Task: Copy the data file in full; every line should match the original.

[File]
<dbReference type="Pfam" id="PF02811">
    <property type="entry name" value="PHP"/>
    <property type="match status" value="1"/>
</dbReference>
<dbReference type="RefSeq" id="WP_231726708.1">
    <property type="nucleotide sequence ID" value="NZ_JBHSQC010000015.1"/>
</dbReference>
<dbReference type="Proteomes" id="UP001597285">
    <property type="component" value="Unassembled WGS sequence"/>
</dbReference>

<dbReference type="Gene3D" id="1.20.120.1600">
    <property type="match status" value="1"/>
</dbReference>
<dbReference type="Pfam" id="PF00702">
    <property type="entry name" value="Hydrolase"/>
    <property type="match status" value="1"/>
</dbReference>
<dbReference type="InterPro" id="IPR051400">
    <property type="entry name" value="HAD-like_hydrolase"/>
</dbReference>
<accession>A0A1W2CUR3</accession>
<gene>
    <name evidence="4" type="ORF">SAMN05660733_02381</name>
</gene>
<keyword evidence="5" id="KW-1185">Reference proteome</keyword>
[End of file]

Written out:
<dbReference type="Pfam" id="PF02811">
    <property type="entry name" value="PHP"/>
    <property type="match status" value="1"/>
</dbReference>
<dbReference type="RefSeq" id="WP_231726708.1">
    <property type="nucleotide sequence ID" value="NZ_JBHSQC010000015.1"/>
</dbReference>
<dbReference type="Proteomes" id="UP001597285">
    <property type="component" value="Unassembled WGS sequence"/>
</dbReference>

<dbReference type="Gene3D" id="1.20.120.1600">
    <property type="match status" value="1"/>
</dbReference>
<dbReference type="Pfam" id="PF00702">
    <property type="entry name" value="Hydrolase"/>
    <property type="match status" value="1"/>
</dbReference>
<dbReference type="InterPro" id="IPR051400">
    <property type="entry name" value="HAD-like_hydrolase"/>
</dbReference>
<accession>A0A1W2CUR3</accession>
<gene>
    <name evidence="4" type="ORF">SAMN05660733_02381</name>
</gene>
<keyword evidence="5" id="KW-1185">Reference proteome</keyword>